Return to World Ark Blog Landing

Heifer International’s Philippines country office is preparing its offices and working with project participants there to batten down for the onslaught of extremely dangerous Super Typhoon Bopha, the equivalent to a Category 5 hurricane in the Atlantic Ocean.

Millions of people, many of whom live in remote and unprepared communities, are in Super Typhoon Bopha's path. The storm, with 160 mph winds, is bearing down on the Philippines island of Mindanao, and is expected to make landfall in the east coast fishing village of Hinatuan around 6 a.m. Tuesday Philippines time (4 p.m. today, Central Standard Time), and then continue west-northwestward through the central Philippines. Mindanao is the second largest and easternmost island in the Philippines.

Heifer Philippines has a number of projects and subprojects in the Southern Philippines, the storm’s primary strike zone, but there are also a number of projects in the Central and Northern Philippines, which will be impacted by Bopha’s tertiary bands of high winds and heavy rains.

The typhoon is following a similar track to last year's Tropical Storm Washi, which struck Mindanao on Dec. 16, 2011, with 60 mph winds and torrential rains. Washi triggered devastating flooding that killed 1268 people. Washi was merely a tropical storm, and Bopha is likely to hit at Category 4 or 5 strength, making it the strongest typhoon ever recorded in Mindanao. The last super typhoon to track through the southern Philippines was Super Typhoon Mike (Philippines name "Ruping"), in November 1990, killing 748 people.

 

Because so many Heifer International project communities are in areas sensitive to climatic events—hurricanes, fires, floods, mudslides, etc.—the organization has worked with its country programs to develop Community-Managed Disaster Risk Reduction (CMDRR) plans to help prepare for and to mitigate events just such as this.

Heifer Philippines, which was identified as the organization’s No. 1 country of concern for natural disasters due to typhoons and tropical storms, is the furthest along of all Heifer program offices in readiness, but no level of work can prepare rural people and programs for a storm of this magnitude.

Through the CMDRR, families have been taught to secure their livestock and secure feed for the animal, to harvest all harvestable crops to secure food for the family, to secure water and firewood, trim branches near the house to reduce the risk of flying debris, and for fishermen to secure their boats.

Families have been instructed where to muster for safety, how to secure important papers in weatherproof plastic bags and store them securely, to cook food early and to cook extra for the storm’s aftermath, and to safely secure cash. They also have been taught to secure education materials for their children, round up candles kerosene and batteries, and to evacuate to a place of safety or to shelter safely in place if possible.

“We are doing everything we can from here, and our country staff and families are doing everything they can in the Philippines to get ready for this frightening storm,” said Mahendra Lohani, vice president of Heifer’s Asia/South Pacific programs, “but a typhoon such as this truly defies preventive measures.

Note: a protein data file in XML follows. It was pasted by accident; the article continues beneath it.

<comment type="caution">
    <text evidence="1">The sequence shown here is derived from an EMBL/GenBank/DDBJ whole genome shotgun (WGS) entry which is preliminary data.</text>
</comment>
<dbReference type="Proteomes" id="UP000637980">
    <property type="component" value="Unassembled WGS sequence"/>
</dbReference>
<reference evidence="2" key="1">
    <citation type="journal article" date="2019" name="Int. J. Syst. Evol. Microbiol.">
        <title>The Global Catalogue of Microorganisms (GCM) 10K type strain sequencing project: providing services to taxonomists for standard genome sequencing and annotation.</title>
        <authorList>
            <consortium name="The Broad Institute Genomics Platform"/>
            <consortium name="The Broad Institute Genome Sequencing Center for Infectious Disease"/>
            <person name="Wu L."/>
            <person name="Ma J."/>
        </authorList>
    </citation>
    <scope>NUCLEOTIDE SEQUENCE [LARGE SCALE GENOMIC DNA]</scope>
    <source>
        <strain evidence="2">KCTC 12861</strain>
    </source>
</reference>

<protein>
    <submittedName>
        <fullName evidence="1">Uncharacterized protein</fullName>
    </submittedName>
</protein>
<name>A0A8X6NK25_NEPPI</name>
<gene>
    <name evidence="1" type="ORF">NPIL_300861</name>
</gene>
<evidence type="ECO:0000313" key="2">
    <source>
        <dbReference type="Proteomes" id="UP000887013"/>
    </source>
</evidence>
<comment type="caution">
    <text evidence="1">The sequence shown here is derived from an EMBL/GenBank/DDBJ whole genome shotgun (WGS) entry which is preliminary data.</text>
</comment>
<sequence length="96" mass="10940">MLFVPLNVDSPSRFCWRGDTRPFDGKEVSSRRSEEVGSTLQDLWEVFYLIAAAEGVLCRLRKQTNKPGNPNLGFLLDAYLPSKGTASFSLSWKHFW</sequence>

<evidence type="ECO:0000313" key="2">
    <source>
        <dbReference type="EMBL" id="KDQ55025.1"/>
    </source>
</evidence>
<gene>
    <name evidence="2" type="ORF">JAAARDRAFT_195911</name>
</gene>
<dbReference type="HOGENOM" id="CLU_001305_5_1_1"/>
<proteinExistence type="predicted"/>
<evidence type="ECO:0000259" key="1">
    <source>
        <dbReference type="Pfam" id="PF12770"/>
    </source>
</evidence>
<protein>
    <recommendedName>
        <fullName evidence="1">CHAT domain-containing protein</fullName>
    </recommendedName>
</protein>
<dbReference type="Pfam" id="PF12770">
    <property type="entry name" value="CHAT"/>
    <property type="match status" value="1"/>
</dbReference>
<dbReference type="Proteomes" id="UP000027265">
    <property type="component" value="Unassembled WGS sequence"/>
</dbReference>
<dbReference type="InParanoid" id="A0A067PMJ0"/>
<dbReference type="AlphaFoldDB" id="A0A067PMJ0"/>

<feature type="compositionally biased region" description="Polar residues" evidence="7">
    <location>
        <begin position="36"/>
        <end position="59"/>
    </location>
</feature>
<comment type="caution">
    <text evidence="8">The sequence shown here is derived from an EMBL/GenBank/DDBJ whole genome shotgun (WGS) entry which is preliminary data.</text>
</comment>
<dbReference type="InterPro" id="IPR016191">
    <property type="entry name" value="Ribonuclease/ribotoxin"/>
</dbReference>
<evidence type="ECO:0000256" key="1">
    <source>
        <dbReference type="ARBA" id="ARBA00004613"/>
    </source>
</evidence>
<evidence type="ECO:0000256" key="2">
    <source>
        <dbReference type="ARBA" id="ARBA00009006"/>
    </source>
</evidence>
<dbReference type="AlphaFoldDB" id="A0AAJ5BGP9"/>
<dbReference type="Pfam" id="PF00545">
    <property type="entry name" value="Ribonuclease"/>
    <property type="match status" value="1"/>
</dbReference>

“Our hopes and thoughts are with the staff and families and we stand ready to respond once the storm passes.”

Families such as Marion and Roger Alagano, who live with their four daughters in the remote village of Babalang. The family started with near nothing when they joined a Heifer project, and today they are able to send all their daughters to school. “This is the only heritage we will be able to leave them,” said Roger Alagano.

Super Typhoon Bopha threatens that heritage, their very lives, so it’s so important to help families prepare for and then to recover from a disaster so profound as this.

That’s why Heifer created a Disaster Rehabilitation Fund—a pool of money that can be accessed by country offices affected by disasters such as this that exceed their ability to cope. The fund provide resources for an appropriate initial response to the disaster, but more important, to begin planning for the longer-term recovery that reflects Heifer’s model.

“Having a fund such as this to help people with their own recovery is critical,” said Lohani.

Heifer International is by no means a traditional first responder. We specialize in Values-Based Community Development rather than relief, so in situations such as this, Heifer’s work is intended to complement, not duplicate, the work of government and other immediate aid NGOs in an initial response.  Our role, when needed, is limited to short-term provisional support—food, water and transportation—with an emphasis on helping existing Heifer project participants and the to direct all efforts toward long-term agricultural rehabilitation.

Updates will be provided as they become available.

Author

Maegan Clark

Maegan Clark loves social media even more than Southern sweet tea. She is currently pursuing her master’s in public administration and has a bachelor’s degree in journalism with a specialized study in public relations. Since working at Heifer, she has deepened her appreciation for the urgency with which we must end global hunger and poverty.